The logic network 16 as described above for the operation of the circuit of FIG. 2 is also provided with an input clocking signal 26 to operate switches 48, 50, 52, 54, 56, 58, and 60 in the switched-capacitor network 14" shown in FIG. 5. In this embodiment, the input signals 22 and 24 are alternately delivered to capacitors Cx and Cy with the circuit 14" operated in both the inverting and noninverting mode, delivering a modulated signal 28 to an integrator 30. The logical representations of the switching signals, Sn, where n is the reference number of the respective switch illustrated in FIG. 5, are as follows:

S48=(S60.L3+S58.L3).L2

S50=(S60.L3+S58.L3).L2

S52=(S60.(L1+L3)+S58.(L1+L3)).L2

S54=(S60.(L1+L3)+S58.(L1+L3)).L2

Where L1, L2 and L3 are logic levels derived from the clock and carrier signals as shown in FIG. 6.

The carrier signals CXR1 and CXR2 have the values of 1, 2.414, and -1, and -2.414. The timing diagram of FIG. 6 demonstrates the operation of the circuit of FIG. 5 when the switches of FIG. 5 are activated in accordance with the state of the carriers. Thus, in one period the input signals 22 and 24 will alternately be delivered to each of the capacitors Cx and Cy in both the inverting and noninverting mode. That is, when the integrator 30 is an operational amplifier (as shown in FIG. 5a) having a feedback capacitor, the activation of the switches of FIG. 5 or 5a in a specific manner will deliver a modulated signal 28 in both an inverted and upright condition. For example, the signal 22 will be delivered to the capacitor Cy in one period of the carrier after the capacitor Cy has been discharged by closing switches 58 and 59. The swithces 48 and 60 are activated to charge the capacitor Cy thus delivering a signal 28. At yet another time in the carrier cycle, the signal 22 will be delivered to the capacitor Cx after Cx has been discharged to ground by closing switches 56 and 59 and subsequently closing switches 52 and 60 to charge the capacitor Cx and deliver a modulated signal 28. Thus the switched capacitor circuit 14" may be operated as both a positive and negative integrator with respect to each of the capacitors Cx and Cy for both input signals 22 and 24. By defining the relationship of the capacitors Cx and Cy to be Cy =2.414ŚCx the third and fifth order harmonics in the carriers are suppressed.

While the present invention has been described and illustrated with respect to specific embodiments, it will be understood by those skilled in the art that many modifications are contemplated to be within the scope of the invention as defined in the attached claims. For example, the integrator 30 described above to be an operational amplifier with a feedback capacitor may also be part of the first stage of a more complex switched-capacitor filter, or it may be any other circuit which has as its input mode the inverting input of an operational amplifier (known in the art as a "virtual ground").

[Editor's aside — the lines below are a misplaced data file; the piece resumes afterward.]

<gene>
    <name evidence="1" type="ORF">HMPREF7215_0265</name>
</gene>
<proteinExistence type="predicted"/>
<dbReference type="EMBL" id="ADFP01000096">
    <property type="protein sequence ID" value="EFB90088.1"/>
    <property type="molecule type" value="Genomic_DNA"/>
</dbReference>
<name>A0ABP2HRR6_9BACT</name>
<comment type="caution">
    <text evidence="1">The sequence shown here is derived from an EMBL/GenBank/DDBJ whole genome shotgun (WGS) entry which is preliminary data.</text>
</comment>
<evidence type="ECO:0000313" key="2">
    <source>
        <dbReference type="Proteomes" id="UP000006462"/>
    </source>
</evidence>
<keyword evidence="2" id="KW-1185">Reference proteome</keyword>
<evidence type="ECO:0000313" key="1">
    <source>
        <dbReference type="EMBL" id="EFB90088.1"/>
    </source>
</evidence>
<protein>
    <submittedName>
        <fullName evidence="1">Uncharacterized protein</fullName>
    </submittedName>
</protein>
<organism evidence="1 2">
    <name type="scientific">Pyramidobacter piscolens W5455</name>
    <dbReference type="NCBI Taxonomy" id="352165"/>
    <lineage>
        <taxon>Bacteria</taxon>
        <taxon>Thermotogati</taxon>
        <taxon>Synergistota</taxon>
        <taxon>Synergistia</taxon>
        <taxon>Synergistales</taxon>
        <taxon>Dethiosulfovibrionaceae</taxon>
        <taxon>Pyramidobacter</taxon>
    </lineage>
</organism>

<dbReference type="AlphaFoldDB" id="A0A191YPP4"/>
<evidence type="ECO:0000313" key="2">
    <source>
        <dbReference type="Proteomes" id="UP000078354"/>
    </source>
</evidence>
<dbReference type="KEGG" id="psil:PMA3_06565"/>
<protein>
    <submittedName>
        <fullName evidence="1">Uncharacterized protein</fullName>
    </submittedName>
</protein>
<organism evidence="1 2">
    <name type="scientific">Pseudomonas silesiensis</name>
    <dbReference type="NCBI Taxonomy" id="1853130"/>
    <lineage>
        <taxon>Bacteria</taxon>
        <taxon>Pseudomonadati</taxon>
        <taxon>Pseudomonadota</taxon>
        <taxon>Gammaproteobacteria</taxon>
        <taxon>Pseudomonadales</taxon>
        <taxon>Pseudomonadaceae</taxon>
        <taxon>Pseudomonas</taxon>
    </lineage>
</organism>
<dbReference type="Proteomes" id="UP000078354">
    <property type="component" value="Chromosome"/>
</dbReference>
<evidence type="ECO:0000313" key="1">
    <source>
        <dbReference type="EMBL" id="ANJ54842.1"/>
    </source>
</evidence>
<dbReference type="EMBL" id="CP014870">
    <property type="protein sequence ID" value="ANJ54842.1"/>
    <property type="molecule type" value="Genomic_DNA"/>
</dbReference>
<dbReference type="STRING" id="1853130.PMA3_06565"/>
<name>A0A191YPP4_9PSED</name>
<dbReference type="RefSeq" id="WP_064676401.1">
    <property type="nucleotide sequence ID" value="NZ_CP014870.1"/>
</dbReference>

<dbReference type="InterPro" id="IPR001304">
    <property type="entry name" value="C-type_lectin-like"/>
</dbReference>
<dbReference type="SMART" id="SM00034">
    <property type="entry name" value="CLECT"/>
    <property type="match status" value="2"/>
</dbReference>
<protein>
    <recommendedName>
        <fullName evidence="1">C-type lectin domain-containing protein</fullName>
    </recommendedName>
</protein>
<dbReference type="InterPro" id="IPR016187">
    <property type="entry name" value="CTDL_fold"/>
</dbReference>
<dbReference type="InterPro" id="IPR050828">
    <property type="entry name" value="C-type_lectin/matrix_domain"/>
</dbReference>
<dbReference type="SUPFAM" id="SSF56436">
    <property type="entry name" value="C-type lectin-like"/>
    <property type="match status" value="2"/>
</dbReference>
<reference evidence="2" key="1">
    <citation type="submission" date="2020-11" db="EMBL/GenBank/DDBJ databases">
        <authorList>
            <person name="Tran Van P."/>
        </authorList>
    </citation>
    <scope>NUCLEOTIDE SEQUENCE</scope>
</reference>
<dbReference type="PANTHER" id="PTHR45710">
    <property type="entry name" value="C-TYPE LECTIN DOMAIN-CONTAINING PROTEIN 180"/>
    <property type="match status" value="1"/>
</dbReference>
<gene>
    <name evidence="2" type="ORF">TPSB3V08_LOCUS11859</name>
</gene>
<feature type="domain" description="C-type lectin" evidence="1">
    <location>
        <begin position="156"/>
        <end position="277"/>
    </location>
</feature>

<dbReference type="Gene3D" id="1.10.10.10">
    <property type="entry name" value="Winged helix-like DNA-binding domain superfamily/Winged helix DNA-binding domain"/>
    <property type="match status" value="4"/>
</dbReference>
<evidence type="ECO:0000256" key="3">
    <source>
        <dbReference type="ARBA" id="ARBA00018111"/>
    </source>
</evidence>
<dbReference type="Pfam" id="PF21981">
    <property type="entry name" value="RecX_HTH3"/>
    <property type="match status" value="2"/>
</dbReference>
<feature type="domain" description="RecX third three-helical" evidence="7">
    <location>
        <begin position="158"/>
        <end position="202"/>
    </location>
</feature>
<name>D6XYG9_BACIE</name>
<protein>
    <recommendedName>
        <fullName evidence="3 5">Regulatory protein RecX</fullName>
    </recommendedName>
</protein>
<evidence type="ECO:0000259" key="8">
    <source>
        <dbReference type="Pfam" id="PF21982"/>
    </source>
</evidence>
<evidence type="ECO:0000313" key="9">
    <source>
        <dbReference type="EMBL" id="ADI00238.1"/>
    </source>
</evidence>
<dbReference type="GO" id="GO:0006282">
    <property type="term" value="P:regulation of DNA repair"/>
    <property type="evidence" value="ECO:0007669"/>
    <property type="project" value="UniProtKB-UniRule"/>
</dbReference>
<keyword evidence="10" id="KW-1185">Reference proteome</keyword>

Patent Citations
Cited PatentFiling datePublication dateApplicantTitle
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US4295105 *Feb 7, 1980Oct 13, 1981Racal-Vadic, Inc.Switched-capacitor modulator
Non-Patent Citations
Reference
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Referenced by
Citing PatentFiling datePublication dateApplicantTitle
US4571731 *Aug 16, 1982Feb 18, 1986Texas Instruments IncorporatedPSK modem filter switch
US4777453 *May 1, 1987Oct 11, 1988Silicon Systems Inc.Quadrature amplitude modulator using switched capacitor filter
US6198361 *Jun 7, 1999Mar 6, 2001Sony CorporationContactless IC card system
US6266689 *Jun 26, 1998Jul 24, 2001Telefonaktiebolaget Lm Ericsson (Publ)Complex switched capacitor filter and designing method for such a filter
US6611569 *Oct 2, 1998Aug 26, 2003Telefonaktiebolaget Lm Ericsson (Publ)Down/up-conversion apparatus and method
US6784730May 21, 2003Aug 31, 2004Sony CorporationContactless IC card system
US7016432Jul 8, 2004Mar 21, 2006Sony CorporationContactless IC card system
US8497792Aug 5, 2009Jul 30, 2013Nxp B.V.Signal generation method and apparatus and test method and system using the same
DE19523432A1 *Jun 28, 1995Jan 2, 1997Telefunken MicroelectronFrequency-converting system
DE19523433A1 *Jun 28, 1995Jan 9, 1997Telefunken MicroelectronSchaltungsanordnung zur Frequenzumsetzung
DE19523433C2 *Jun 28, 1995Apr 23, 1998Telefunken MicroelectronSchaltungsanordnung zur Frequenzumsetzung
DE19525844A1 *Jul 15, 1995Jan 16, 1997Telefunken MicroelectronVerfahren zur Frequenzumsetzung
DE19525844C2 *Jul 15, 1995Aug 13, 1998Telefunken MicroelectronVerfahren zur Frequenzumsetzung
WO2011029038A1 *Sep 3, 2010Mar 10, 2011Qualcomm IncorporatedDriving a mixer with a differential lo signal having at least three signal levels
Classifications
U.S. Classification332/151
International ClassificationH04L27/36, H03K4/02, H04L27/20, H03H19/00, H04L27/34, H03C1/00
Cooperative ClassificationH04L27/362, H03H19/004, H03K4/026, H03C1/00
European ClassificationH03C1/00, H04L27/36B, H03H19/00B, H03K4/02D